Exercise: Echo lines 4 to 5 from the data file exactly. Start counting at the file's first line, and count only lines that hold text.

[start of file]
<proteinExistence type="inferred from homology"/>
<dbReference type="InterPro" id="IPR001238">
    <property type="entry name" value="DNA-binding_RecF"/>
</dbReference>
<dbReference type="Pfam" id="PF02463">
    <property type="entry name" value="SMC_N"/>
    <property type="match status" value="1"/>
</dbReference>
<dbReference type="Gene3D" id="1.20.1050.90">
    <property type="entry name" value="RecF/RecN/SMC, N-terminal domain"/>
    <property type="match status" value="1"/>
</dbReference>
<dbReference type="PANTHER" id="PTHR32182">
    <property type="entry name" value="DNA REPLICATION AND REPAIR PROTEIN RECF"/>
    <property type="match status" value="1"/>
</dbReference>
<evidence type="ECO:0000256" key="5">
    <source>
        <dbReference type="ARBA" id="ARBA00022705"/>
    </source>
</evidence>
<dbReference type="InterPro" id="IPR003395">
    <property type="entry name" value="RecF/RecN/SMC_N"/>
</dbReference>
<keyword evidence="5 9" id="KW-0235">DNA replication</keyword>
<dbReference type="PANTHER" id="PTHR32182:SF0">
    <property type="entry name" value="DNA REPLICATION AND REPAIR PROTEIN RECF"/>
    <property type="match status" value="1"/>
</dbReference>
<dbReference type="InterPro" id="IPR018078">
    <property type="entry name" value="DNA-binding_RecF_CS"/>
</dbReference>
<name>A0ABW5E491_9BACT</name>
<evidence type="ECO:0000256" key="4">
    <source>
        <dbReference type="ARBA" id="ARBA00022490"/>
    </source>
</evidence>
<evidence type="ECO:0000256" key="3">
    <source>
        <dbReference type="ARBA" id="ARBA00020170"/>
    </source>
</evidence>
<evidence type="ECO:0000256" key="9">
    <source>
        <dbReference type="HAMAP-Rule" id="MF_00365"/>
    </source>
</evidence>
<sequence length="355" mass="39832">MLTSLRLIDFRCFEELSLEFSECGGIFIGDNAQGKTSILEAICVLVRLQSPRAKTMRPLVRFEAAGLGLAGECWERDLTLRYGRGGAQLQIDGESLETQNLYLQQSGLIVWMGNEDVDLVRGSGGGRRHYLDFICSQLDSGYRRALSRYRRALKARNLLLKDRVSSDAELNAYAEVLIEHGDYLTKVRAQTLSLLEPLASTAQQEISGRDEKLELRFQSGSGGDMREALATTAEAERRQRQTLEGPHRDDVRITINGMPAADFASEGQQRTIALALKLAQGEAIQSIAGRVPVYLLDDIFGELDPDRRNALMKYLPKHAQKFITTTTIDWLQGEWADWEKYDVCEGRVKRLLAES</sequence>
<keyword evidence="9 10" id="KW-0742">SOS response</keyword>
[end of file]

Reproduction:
</dbReference>
<dbReference type="Pfam" id="PF02463">